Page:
Pregnancy and Epilepsy Cause Tough Choices
Women must decide whether to continue medications
THURSDAY, April 28, 2005 (HealthDay News) -- Pregnant women with epilepsy face a difficult decision: to continue treatment with anti-epileptic drugs and risk birth defects or stop taking the drugs and risk uncontrolled seizures that can harm the fetus, contends a report in the journal Epilepsia.
The article, which reviewed recent data on the issue, noted that the consensus is that the use of drugs to treat epilepsy increases the risk for birth defects. But it also said most women with active epilepsy continue their drug therapy and that more than 90 percent of them give birth to healthy babies.
It's unclear whether the risk of birth defects varies with different anti-epileptic drugs. One drug, valproate, has been associated with a greater risk of birth defects compared with other epilepsy drugs, the article said, but the reason for this has not been clarified.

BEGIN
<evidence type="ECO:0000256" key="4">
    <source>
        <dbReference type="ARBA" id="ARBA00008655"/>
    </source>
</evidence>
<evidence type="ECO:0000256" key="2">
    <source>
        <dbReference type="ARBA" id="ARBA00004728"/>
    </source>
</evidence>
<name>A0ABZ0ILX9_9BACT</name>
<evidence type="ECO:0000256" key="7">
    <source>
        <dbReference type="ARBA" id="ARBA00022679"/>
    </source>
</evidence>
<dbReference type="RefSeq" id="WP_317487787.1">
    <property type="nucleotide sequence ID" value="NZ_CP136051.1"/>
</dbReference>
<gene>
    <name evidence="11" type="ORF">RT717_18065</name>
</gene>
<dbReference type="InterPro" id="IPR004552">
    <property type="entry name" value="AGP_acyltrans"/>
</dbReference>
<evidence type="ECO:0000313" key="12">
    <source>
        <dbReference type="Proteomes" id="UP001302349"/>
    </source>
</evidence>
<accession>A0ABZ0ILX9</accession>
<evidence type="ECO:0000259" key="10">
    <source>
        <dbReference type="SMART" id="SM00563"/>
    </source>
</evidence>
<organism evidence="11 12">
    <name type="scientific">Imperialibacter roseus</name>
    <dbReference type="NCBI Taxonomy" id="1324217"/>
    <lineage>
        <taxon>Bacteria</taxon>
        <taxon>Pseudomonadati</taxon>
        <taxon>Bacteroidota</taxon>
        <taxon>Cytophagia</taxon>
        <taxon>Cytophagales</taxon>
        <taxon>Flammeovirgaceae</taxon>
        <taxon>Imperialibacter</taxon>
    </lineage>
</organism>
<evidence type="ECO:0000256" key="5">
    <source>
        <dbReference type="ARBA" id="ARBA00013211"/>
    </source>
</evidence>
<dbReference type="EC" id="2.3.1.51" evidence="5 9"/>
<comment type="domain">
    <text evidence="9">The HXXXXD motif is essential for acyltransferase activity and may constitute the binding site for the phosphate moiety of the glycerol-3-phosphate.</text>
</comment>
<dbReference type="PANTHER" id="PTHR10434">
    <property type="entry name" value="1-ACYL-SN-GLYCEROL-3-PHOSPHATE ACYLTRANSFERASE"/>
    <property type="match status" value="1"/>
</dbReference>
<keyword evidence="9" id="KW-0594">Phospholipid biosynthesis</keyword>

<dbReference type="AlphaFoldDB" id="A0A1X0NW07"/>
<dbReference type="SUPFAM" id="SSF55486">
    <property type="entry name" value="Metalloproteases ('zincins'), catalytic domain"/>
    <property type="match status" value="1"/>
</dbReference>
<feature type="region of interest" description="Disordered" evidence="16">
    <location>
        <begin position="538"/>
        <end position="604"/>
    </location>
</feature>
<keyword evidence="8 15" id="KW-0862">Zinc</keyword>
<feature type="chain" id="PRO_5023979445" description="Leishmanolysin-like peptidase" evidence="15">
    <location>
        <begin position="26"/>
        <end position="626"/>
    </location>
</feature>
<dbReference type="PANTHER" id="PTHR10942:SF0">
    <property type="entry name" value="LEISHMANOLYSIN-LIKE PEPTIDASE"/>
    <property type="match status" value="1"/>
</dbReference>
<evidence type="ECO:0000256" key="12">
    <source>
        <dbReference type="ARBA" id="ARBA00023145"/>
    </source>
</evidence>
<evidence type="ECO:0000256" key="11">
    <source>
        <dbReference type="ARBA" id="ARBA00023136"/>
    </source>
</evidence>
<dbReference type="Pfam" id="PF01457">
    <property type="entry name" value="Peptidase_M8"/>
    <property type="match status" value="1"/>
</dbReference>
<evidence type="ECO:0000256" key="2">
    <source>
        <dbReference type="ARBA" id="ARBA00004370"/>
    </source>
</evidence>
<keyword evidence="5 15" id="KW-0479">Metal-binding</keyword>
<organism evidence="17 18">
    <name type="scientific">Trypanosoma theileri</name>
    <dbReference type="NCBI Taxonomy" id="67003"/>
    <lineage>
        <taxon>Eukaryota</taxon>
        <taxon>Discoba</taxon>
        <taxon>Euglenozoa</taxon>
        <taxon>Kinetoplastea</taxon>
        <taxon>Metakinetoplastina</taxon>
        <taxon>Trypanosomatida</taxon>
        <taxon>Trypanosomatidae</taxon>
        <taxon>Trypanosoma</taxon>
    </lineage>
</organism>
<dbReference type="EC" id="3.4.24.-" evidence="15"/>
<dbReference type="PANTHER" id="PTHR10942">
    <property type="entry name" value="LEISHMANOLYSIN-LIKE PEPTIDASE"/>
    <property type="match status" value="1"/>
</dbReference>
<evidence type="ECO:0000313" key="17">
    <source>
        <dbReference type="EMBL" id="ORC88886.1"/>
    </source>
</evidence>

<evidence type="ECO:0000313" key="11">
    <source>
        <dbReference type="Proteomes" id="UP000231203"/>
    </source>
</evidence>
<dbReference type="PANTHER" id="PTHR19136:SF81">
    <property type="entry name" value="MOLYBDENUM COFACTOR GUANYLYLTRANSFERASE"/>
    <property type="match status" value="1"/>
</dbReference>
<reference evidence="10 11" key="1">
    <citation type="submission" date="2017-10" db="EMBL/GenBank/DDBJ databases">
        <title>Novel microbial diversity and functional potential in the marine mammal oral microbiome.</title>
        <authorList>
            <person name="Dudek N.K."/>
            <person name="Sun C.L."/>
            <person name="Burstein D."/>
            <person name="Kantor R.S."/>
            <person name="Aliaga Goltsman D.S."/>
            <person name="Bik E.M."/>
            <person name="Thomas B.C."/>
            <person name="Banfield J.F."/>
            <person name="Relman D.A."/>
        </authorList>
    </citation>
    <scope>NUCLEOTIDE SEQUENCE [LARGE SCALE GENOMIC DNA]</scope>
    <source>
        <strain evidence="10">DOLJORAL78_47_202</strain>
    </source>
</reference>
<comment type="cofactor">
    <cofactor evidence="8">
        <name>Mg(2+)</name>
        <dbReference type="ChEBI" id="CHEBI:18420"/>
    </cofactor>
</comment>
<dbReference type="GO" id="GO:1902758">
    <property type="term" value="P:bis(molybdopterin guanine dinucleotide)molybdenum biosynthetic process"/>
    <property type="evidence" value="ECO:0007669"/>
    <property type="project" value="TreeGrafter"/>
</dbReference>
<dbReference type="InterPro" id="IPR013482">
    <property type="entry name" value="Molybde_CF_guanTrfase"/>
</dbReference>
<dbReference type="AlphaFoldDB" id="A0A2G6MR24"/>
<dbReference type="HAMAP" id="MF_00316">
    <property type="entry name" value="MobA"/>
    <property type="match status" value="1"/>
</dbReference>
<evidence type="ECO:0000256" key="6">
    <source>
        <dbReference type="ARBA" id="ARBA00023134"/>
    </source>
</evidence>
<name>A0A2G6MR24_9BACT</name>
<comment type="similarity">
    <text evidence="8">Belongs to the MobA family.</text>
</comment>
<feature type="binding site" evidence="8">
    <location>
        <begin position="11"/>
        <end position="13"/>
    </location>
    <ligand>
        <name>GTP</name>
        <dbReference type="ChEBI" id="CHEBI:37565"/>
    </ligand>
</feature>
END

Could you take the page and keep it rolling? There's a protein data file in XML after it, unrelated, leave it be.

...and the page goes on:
Pregnant women with epilepsy and their doctors also need to be concerned about possible postnatal effects of anti-epileptic drugs that may not become apparent until a child reaches school age, the article indicated.
"The risk of inducing harmful seizures by abrupt withdrawal of treatment is stressed and the importance of individual counseling is underlined," the authors noted. "The importance of maintained seizure control for the well-being of women with epilepsy, as well as for their unborn children, must be kept in mind."
The Epilepsy Foundation has more about pregnancy and epilepsy.